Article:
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NLP Logical Levels, Part I

By Roger Ellerton Phd, ISP, CMC, Renewal Technologies Inc.

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The NLP logical levels (also known as the logical levels of change, the logical levels of thinking and the neurological levels) are very useful for assisting with or understanding change from an individual, social or organization point of view. They were developed by Robert Dilts and are based on the "neurological levels" proposed by anthropologist Gregory Bateson.

Six Logical Levels


Questions corresponding to logical levels


Who else? For whom? This can be viewed as your connection to a larger system. If you are an individual or company providing NLP related services, what impact are you having within your community, where you live and work, the NLP community, your culture and the culture of others, ... ?


Who? Who are you as an individual or company? What role do you play to achieve your purpose? How do you think of yourself as a person/organization - i.e. I am a successful person.

Beliefs and Values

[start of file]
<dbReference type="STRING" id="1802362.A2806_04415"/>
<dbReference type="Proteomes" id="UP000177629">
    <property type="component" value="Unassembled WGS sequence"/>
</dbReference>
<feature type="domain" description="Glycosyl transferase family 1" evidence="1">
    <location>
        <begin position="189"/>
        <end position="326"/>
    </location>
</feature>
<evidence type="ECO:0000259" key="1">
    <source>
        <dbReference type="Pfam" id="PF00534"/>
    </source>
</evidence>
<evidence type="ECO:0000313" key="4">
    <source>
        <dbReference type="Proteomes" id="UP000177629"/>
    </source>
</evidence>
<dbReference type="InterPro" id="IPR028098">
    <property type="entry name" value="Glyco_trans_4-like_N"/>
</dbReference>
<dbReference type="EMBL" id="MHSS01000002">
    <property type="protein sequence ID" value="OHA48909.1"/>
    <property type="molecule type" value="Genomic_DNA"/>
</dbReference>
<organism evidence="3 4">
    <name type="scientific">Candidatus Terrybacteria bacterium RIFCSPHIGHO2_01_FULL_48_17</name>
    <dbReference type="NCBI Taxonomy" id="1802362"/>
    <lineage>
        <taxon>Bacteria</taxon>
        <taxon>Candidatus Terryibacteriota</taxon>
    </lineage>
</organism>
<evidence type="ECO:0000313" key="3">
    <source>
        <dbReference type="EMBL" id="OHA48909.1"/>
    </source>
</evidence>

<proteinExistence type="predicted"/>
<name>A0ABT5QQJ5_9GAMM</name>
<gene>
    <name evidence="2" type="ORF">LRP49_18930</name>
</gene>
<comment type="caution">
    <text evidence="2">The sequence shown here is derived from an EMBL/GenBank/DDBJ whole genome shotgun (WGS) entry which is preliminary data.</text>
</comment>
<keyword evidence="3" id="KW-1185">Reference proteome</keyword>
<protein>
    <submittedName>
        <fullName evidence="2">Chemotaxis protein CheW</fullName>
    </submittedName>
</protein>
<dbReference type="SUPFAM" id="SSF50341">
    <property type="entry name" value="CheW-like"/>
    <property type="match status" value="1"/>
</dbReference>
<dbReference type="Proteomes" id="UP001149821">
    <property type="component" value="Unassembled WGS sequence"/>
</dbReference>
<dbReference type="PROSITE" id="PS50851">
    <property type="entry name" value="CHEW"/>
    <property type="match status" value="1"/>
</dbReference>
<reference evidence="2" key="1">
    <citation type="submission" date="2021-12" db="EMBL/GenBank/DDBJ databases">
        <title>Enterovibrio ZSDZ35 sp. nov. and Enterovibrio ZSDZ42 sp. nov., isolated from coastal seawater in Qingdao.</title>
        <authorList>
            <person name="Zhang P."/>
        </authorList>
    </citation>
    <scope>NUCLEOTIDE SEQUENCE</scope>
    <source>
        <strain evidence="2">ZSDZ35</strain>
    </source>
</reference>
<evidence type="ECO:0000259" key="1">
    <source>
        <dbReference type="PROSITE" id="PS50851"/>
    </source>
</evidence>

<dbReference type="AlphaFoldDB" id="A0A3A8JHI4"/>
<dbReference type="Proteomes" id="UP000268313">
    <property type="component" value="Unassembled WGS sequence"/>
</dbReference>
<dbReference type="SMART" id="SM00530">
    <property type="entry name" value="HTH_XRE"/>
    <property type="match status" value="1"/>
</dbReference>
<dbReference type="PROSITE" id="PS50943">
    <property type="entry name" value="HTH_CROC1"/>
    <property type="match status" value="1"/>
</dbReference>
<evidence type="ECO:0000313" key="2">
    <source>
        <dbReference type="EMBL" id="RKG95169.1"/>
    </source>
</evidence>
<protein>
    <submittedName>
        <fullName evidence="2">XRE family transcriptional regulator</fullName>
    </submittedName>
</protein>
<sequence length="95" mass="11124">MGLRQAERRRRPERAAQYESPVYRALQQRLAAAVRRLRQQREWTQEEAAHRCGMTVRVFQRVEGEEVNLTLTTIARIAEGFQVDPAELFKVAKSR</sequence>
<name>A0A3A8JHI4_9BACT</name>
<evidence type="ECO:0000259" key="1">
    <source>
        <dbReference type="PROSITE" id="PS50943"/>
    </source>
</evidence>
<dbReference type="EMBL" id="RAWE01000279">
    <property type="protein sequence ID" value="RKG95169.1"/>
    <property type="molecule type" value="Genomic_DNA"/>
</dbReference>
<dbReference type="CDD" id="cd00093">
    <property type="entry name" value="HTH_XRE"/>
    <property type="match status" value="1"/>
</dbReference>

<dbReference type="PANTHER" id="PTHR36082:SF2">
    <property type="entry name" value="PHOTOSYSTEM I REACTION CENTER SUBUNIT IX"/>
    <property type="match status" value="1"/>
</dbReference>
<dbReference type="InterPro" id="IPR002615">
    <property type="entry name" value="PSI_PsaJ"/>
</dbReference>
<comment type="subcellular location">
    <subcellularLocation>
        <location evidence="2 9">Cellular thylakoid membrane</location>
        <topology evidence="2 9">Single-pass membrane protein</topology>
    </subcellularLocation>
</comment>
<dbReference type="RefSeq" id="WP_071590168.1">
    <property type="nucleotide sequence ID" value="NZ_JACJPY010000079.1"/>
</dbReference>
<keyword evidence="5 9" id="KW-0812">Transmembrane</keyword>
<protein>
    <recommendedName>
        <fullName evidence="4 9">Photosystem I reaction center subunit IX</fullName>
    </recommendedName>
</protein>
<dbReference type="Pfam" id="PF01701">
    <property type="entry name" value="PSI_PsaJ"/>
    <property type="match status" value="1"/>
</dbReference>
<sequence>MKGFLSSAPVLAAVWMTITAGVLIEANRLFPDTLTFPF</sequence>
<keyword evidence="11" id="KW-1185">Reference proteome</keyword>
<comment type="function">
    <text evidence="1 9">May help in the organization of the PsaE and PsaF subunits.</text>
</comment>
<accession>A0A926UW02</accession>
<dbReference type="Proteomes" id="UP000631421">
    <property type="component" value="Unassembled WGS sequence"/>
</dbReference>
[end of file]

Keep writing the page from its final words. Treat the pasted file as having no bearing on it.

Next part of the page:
Why? Why do you do something? What do you believe in or value? As an individual, you may believe you can do anything you choose. Or you may value honesty. From a company perspective, the company may value good customer service and/or the well-being of staff.


How? How do you go about doing things? As an individual or company, what are your capabilities, skills, strategies or action plans?


What? What are your behaviours?


Where? When? With Whom? Where, when and with whom do you display your behaviours? What are the external influences on you?

An Example:

To gain an appreciation of how these logical levels work, assume it is 9:00 am and I am at my place of work (environment).

If I don't want to be there, then I must change my behaviour. Some possible choices are: I could walk out. I could do cartwheels over to and out the door. I could start yelling and screaming - with the hope someone would take me out of the building. Etc.

The behaviour I select depends on my capabilities/strategies. If I am capable of performing cartwheels, then this is certainly a possibility. On the other hand, my strategy may be to have someone help me to leave (i.e. by yelling and screaming). Or, if I really don't want to work there and need some source of income, my strategy might be to become ill so that I have a medical excuse and can go on long-term disability - know anyone who has done this - consciously or unconsciously?

The capability/strategy I choose will depend on my beliefs and values. If I believe that I can easily get another job to support my family, then becoming ill is not a choice for me.

My beliefs and values are determined by my identity. If I see myself as a successful person, then it is very possible that I would hold the belief that I can easily get another job or even create a business of my own.

My identity is dependent on my purpose in life - the impact that I wish to have on my community, etc.

Sustainable Change